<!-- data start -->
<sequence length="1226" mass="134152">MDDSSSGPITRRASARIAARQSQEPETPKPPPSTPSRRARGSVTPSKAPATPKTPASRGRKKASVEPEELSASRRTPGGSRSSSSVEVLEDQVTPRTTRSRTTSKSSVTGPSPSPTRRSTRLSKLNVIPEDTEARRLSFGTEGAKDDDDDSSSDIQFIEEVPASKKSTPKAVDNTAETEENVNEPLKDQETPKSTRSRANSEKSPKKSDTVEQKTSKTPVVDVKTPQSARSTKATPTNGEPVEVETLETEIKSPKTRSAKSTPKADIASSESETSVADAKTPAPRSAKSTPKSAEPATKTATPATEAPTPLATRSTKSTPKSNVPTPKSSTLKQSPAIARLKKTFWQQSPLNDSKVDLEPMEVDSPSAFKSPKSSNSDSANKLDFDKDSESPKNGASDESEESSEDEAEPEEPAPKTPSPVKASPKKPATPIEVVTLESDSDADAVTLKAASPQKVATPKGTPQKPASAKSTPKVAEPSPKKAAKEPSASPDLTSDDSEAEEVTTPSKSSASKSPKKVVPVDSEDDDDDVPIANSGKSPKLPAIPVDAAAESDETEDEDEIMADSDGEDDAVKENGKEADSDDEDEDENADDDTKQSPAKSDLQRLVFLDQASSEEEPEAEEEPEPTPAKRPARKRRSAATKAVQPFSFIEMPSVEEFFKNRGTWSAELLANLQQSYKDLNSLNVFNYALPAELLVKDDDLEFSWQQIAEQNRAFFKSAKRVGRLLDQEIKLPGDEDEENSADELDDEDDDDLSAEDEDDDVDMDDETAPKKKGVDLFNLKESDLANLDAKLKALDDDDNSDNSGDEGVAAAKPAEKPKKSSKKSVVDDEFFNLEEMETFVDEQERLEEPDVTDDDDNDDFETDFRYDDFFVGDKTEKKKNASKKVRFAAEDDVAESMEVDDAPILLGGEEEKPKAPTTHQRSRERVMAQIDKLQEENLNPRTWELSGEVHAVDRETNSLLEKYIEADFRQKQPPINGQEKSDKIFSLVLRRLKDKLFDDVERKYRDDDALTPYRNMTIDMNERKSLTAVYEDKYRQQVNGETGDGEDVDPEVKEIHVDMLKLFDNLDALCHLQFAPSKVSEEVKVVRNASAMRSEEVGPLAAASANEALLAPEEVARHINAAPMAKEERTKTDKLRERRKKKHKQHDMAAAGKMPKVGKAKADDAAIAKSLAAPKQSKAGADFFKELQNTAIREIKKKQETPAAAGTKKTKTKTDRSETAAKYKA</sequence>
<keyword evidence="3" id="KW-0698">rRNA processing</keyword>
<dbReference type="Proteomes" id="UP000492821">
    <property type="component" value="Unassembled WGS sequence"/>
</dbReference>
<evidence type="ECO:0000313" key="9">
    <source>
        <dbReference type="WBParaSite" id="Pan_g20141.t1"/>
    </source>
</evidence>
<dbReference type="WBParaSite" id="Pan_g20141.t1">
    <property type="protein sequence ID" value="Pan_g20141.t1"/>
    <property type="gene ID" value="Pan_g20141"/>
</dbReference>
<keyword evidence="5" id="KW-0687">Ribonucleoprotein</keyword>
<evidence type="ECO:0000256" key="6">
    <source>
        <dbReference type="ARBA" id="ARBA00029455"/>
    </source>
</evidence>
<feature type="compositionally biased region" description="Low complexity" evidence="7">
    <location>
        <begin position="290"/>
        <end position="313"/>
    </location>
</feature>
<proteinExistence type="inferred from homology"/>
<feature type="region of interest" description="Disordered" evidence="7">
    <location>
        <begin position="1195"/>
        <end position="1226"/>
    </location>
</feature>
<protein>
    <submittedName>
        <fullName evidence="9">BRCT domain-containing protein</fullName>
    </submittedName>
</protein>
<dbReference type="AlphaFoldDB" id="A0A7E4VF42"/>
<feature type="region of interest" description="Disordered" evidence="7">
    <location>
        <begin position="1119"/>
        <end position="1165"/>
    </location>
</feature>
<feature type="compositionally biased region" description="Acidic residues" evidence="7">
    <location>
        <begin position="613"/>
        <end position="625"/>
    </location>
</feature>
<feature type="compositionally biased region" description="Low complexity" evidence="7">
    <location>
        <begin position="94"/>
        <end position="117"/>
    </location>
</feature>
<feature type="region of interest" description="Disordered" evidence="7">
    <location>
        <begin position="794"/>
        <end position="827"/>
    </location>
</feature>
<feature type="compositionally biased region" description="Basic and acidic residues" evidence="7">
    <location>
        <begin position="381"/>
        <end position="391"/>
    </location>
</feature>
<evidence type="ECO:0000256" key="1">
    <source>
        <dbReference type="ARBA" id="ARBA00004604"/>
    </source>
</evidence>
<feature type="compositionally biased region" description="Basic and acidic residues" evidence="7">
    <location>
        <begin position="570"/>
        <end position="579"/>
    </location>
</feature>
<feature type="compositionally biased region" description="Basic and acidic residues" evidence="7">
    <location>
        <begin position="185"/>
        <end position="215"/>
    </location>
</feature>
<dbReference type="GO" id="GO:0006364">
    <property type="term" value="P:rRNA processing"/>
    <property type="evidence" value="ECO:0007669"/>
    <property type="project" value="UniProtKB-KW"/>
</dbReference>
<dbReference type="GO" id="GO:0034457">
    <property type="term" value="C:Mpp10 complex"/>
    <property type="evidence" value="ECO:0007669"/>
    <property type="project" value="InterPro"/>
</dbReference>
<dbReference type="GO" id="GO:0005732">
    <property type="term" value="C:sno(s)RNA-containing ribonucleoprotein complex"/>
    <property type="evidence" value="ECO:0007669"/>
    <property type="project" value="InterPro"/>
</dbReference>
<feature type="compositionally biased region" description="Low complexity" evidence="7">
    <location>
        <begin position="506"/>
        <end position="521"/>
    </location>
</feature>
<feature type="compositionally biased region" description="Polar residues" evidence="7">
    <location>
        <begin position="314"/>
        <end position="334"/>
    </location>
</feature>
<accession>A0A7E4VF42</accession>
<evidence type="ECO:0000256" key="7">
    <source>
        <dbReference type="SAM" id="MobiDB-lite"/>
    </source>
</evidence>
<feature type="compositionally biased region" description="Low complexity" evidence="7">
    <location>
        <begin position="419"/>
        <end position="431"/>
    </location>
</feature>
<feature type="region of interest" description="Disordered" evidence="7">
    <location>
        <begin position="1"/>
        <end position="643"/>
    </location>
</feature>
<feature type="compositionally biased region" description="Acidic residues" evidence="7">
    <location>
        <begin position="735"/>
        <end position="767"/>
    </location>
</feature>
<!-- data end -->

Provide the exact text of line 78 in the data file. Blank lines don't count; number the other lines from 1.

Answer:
        <end position="579"/>